ME 173. Applications of Finite Element Analysis

Mathematical fundamentals of Finite Element Modeling (FEA). Engineering analysis and design of structural members and machinery components using FEA models. Model generation using computer graphics. Computer solutions of static, dynamic, heat transfer, stress analysis, fluid mechanics and structural problems. 3 units. Prerequisites: ENGR 112, ME 105

ME 176. Product Design and Pro/Engineer

Familiarizes students with digital product development using Pro/Engineer and Working Model. Emphasis is on the Pro/Engineer philosophy of parametric design. Course also covers component and assembly design, basic drawing creation, and kinematic simulation using Working Model. Team design project investigation the effects of variations in geometry, dimensions, and material selection. Lecture two hours, laboratory three hours. 3 units. Prerequisites: ENGR 6, ME 105.

ME 177. Product Design and 3D Parametric Solid Modeling

Introduction to Solid Modeling and its application to mechanical product design. Digital product development using 3D Parametric Solid Modeling tools. Also covers component and assembly design, basic drawing creation. Reverse design project engineering investigating the effects of variations in geometry, dimensions, and material selection. Lecture two hours; laboratory three hours.  3 units.   Prerequisites: ENGR 6, ME 105.

ME 180. Mechanical Properties of Materials

Principles of mechanical properties of metals and polymers, including strength under combined loads, fatigue, and fracture mechanics. Laboratory includes study of strengthening mechanisms, and principles of experimental stress analysis. Lecture two hours; laboratory three hours.  3 units.  Prerequisites: ENGR 112.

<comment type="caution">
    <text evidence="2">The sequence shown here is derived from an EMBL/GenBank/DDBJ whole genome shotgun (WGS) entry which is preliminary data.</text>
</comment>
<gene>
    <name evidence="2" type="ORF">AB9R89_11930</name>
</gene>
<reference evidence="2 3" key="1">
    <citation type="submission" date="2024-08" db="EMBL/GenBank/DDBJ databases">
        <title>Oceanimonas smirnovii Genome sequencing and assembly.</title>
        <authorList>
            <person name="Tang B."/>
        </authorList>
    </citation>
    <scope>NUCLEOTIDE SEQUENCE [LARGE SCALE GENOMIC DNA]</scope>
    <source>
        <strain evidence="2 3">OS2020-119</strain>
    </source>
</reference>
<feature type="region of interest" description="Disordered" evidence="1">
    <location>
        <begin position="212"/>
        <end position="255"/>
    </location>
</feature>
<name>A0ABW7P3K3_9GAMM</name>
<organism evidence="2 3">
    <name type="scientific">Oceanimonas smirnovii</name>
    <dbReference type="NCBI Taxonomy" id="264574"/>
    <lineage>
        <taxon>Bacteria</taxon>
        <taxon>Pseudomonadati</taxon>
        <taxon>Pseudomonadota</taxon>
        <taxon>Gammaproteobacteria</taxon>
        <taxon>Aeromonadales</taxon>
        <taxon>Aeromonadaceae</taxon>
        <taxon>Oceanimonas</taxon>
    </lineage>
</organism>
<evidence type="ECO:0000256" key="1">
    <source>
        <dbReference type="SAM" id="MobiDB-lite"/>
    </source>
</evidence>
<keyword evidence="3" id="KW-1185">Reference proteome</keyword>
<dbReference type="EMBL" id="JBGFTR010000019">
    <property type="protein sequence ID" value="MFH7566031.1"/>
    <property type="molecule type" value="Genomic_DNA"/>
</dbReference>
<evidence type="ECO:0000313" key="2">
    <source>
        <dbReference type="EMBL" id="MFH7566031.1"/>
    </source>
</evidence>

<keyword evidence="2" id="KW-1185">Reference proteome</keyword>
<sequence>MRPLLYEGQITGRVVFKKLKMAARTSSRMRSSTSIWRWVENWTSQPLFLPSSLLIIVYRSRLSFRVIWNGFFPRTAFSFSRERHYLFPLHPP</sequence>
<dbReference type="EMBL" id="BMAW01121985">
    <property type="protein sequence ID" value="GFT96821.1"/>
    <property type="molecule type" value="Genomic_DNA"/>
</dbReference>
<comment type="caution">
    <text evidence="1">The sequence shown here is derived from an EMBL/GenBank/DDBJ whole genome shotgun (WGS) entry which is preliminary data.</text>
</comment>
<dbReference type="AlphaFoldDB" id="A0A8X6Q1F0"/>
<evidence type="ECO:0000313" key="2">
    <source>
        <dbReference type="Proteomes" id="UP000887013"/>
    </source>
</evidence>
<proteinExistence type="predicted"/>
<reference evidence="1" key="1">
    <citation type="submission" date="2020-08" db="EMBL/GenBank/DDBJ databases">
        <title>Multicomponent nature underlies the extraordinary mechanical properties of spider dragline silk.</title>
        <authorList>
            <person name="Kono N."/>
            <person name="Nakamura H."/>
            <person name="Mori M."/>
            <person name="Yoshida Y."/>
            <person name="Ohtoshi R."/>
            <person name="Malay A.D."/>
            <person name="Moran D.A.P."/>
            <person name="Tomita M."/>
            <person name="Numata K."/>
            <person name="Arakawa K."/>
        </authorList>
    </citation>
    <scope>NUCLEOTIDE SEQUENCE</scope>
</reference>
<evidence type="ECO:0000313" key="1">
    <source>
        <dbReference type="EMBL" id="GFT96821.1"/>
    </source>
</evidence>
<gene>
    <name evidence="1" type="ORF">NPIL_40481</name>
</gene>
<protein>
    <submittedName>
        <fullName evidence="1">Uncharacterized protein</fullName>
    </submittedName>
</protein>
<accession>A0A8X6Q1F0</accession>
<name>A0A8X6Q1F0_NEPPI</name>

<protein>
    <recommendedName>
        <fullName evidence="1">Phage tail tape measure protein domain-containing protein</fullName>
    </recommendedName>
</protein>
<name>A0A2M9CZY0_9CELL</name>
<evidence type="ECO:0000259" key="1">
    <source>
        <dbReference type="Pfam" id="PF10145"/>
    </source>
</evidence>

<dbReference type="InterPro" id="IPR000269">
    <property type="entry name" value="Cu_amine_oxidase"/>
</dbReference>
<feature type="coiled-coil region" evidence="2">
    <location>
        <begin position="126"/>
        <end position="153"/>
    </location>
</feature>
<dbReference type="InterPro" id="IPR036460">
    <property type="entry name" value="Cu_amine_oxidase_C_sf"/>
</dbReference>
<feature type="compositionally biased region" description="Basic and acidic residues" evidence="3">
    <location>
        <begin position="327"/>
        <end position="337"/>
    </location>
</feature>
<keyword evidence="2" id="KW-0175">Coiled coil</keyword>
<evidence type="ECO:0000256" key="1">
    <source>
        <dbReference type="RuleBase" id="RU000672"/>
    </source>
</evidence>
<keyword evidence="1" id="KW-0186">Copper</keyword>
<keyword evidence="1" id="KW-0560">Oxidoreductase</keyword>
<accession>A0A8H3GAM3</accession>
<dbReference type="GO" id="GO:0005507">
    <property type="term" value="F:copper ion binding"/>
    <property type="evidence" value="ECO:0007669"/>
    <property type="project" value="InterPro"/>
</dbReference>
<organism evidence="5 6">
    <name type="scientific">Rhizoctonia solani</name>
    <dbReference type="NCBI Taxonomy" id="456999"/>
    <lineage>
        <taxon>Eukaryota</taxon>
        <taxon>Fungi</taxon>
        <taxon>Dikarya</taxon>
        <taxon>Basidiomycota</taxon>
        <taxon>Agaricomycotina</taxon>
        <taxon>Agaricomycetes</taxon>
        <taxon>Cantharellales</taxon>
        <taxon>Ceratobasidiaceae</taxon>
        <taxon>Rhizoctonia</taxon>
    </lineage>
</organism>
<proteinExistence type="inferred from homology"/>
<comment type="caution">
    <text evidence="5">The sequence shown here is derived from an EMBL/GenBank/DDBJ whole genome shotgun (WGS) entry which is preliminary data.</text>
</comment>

ME 182. Introduction to Composite Materials

The properties, mechanics, and applications of anisotropic fiber-reinforced materials with an emphasis on the considerations and methods used in the design of composite structures.  3 units.  Prerequisites: ME 180.

ME 184. Corrosion and Wear

Introduction to the phenomena of corrosion and wear, including the electro-mechanical bases of corrosion, examples of corrosion of iron, steel and stainless steels, and prevention of corrosion. Fundamentals of wear are covered including effects of loads, material properties, and lubrication on wear rates.  3 units.  Prerequisites: ME 180.

ME 186. Fracture Mechanics in Engineering Design

Fracture mechanics approach to mechanical design; role of microstructure in fracture toughness and embrittlement; environmentally- induced cracking under monotonic and fatigue loads; laboratory techniques; service failures in various industries and failure mechanisms.  3 units.  Prerequisites: ME 180.

ME 190. Project Engineering I

Beginning of a two semester project; design of a product, device, or apparatus that will be fabricated in ME 191. Students work in small groups, interacting with product users, vendors, technicians, and faculty advisors. Lecture two hours, laboratory three hours.  3 units.  Prerequisites: ME  117.

ME 191. Project Engineering II

Continuation of the project begun in ME 190. Part II consists of fabrication and assembly of equipment, testing and evaluation, and reporting. Seminar one hour, laboratory three hours.  2 units.  Prerequisites: ME 190.

ME 195. Professional Practice

Supervised employment in a professional engineering environment. Placement arranged through the School of Engineering and Computer Science. Requires satisfactory completion of the work assignment and a written report. Graded Credit/No Credit. 1-6 units.  Prerequisites: permission of instructor.

ME 196. Experimental Offerings in Mechanical Engineering

When a sufficient number of qualified students apply, one of the staff will conduct a proseminar in some topic of engineering. May be repeated for credit with permission of advisor. 1-4 units.

ME 199. Special Problems

Individual projects or directed reading. Note: open only to students who appear competent to carry on individual work. Admission requires approval of an instructor and the student's advisor. May be repeated for credit. 1-3 units.